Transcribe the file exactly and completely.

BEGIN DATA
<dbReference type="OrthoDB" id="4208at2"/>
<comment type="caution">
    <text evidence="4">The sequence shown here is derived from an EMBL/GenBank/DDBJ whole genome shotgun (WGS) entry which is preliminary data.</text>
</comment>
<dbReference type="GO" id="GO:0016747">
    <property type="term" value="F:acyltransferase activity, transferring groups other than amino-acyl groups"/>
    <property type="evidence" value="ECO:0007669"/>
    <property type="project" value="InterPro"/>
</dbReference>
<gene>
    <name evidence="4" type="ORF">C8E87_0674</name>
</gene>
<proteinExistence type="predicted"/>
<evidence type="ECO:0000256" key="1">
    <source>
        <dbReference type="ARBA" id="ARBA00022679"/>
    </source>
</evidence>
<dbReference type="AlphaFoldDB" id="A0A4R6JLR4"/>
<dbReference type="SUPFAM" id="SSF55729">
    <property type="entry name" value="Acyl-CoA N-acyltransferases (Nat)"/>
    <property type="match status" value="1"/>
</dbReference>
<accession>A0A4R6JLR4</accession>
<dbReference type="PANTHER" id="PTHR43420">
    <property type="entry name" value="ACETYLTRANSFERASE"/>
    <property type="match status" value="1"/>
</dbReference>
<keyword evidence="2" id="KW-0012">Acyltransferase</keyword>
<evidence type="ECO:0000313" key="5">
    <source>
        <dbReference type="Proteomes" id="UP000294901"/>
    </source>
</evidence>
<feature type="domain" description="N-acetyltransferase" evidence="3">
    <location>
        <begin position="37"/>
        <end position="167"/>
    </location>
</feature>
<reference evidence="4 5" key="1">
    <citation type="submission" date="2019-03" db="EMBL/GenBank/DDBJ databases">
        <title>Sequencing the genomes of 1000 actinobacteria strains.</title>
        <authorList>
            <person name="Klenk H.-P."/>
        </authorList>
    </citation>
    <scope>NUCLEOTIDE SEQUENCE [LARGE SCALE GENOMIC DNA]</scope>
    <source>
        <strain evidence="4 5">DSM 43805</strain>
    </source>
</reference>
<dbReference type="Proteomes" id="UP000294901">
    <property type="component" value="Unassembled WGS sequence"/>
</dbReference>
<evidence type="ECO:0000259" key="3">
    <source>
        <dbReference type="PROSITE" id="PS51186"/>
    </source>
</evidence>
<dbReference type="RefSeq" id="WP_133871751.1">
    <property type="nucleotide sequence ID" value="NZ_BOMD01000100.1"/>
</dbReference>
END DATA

<dbReference type="OrthoDB" id="4208at2"/>
<comment type="caution">
    <text evidence="4">The sequence shown here is derived from an EMBL/GenBank/DDBJ whole genome shotgun (WGS) entry which is preliminary data.</text>
</comment>
<dbReference type="GO" id="GO:0016747">
    <property type="term" value="F:acyltransferase activity, transferring groups other than amino-acyl groups"/>
    <property type="evidence" value="ECO:0007669"/>
    <property type="project" value="InterPro"/>
</dbReference>
<gene>
    <name evidence="4" type="ORF">C8E87_0674</name>
</gene>
<proteinExistence type="predicted"/>
<evidence type="ECO:0000256" key="1">
    <source>
        <dbReference type="ARBA" id="ARBA00022679"/>
    </source>
</evidence>
<dbReference type="AlphaFoldDB" id="A0A4R6JLR4"/>
<dbReference type="SUPFAM" id="SSF55729">
    <property type="entry name" value="Acyl-CoA N-acyltransferases (Nat)"/>
    <property type="match status" value="1"/>
</dbReference>
<accession>A0A4R6JLR4</accession>
<dbReference type="PANTHER" id="PTHR43420">
    <property type="entry name" value="ACETYLTRANSFERASE"/>
    <property type="match status" value="1"/>
</dbReference>
<keyword evidence="2" id="KW-0012">Acyltransferase</keyword>
<evidence type="ECO:0000313" key="5">
    <source>
        <dbReference type="Proteomes" id="UP000294901"/>
    </source>
</evidence>
<feature type="domain" description="N-acetyltransferase" evidence="3">
    <location>
        <begin position="37"/>
        <end position="167"/>
    </location>
</feature>
<reference evidence="4 5" key="1">
    <citation type="submission" date="2019-03" db="EMBL/GenBank/DDBJ databases">
        <title>Sequencing the genomes of 1000 actinobacteria strains.</title>
        <authorList>
            <person name="Klenk H.-P."/>
        </authorList>
    </citation>
    <scope>NUCLEOTIDE SEQUENCE [LARGE SCALE GENOMIC DNA]</scope>
    <source>
        <strain evidence="4 5">DSM 43805</strain>
    </source>
</reference>
<dbReference type="Proteomes" id="UP000294901">
    <property type="component" value="Unassembled WGS sequence"/>
</dbReference>
<evidence type="ECO:0000259" key="3">
    <source>
        <dbReference type="PROSITE" id="PS51186"/>
    </source>
</evidence>
<dbReference type="RefSeq" id="WP_133871751.1">
    <property type="nucleotide sequence ID" value="NZ_BOMD01000100.1"/>
</dbReference>